Why WordPress? The 2016 Version – Still a Fan

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I’ve made lots of arguments for using WordPress in education over the last 10 years or so. I’ve had a decent amount of success in getting people using it in K121 and higher ed.2 Some of the rationale has changed as WordPress has become more sophisticated and more popular. Some of the arguments need to be re-thought through the context of an increasingly diverse array of tools that do similar things and it’s easy to forget that lots of people are coming to this fresh.3

Open Source and Popular

WordPress is open source software which means students can easily run their own copy for free.4 You are giving them a tool that is available to them outside of a subsidized educational environment. It’s also a tool that free humans use out of choice at scale across the world.

While there are many other open source publishing platforms WordPress is by far the most popular. That means that any skills students gain working with WordPress in an educational environment can be directly applied to roughly 25% of the sites on the Internet. These skills have direct value outside of education. You may have some transference of skills from one platform to another but WordPress offers a very direct tie to a widely-adopted platform. I have never seen anyone looking for people with skills in Wix. I’ve been contacted by students who said that their knowledge of WordPress made a difference when they looked for jobs after graduation. I’ve never had that happen with Blackboard skills (even in educational hires).

Large scale popularity also means that WordPress will be around and if you find a better tool in the future then there is a very high likelihood that you’ll be able to import your WordPress content into that new tool. WordPress is also popular enough to shape how people build future tools so basic understandings/vocabulary are likely to be part of future systems.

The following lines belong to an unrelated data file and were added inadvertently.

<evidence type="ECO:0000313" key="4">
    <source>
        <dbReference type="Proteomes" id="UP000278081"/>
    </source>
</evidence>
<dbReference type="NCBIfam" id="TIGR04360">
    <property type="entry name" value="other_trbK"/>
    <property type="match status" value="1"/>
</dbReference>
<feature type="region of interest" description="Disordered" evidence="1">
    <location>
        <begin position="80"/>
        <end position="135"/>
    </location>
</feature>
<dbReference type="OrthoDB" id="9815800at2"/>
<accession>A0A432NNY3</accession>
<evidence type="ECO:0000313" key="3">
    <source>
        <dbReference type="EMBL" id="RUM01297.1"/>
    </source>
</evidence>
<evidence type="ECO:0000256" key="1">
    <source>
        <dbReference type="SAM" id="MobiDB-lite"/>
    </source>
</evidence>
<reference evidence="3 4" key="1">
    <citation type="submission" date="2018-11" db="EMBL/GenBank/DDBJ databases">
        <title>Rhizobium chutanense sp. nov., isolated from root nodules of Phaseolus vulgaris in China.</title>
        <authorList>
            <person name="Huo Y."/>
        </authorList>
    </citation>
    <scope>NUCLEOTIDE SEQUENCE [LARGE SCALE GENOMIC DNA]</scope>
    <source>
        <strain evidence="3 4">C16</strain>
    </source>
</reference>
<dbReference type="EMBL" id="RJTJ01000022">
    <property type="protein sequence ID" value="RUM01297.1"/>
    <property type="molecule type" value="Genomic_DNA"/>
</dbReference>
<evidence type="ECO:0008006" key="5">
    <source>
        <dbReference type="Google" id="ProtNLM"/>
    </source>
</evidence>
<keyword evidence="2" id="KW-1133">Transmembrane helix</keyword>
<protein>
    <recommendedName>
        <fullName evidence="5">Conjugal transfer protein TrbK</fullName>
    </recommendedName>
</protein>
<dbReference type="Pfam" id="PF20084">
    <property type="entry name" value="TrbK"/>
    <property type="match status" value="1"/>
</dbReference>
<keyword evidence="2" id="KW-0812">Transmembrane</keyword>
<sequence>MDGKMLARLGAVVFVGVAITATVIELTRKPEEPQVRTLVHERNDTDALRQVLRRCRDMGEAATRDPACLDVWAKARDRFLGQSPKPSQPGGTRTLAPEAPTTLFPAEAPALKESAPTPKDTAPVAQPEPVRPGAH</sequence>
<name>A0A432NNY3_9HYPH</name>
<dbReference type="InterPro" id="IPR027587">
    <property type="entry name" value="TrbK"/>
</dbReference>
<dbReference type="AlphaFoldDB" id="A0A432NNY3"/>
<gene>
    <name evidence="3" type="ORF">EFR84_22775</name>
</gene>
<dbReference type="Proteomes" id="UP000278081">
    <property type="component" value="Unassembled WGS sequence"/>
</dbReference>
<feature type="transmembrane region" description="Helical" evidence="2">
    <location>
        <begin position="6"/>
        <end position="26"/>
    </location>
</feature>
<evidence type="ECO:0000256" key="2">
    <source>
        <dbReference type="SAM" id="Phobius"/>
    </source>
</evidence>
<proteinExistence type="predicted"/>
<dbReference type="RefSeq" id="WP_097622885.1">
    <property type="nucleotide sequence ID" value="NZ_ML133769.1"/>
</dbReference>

Low Threshold and a High Ceiling

In a scenario where I’m deciding what tool to talk about with students/faculty, this is something I look at quite a bit. Can I get them started pretty quickly and is there someplace interesting to go as needs/sophistication increase?

There are many tools that are easier than WordPress- things like Tumblr or Facebook or Google Sites5 even Google+6 In any case, there are lots of tools to put content online. The difference comes in a couple of areas. Most of these tools are very much like Apple’s iWeb product. It’s great if you want to do exactly what they want you to do. You have to know anything except how to drag/drop. That is also the problem. You can do nothing more than drag/drop. There are no deeper concepts and there is virtually no way to do more than what you can do on day one. There is no ladder of progression. It is what it is. You can color in the lines and that’s pretty much it. Sometimes that’s what people want/need. I find it limiting. Even in a multisite environment I can provide a wide array of options and power for those that want it. It is important to realize that if you don’t explore any of that power or possibility with intention (your assignments/projects/how you use the tool) then the vast majority of students won’t ever realize it’s there. That’s due in part to growing up with with technological platforms that have no options.7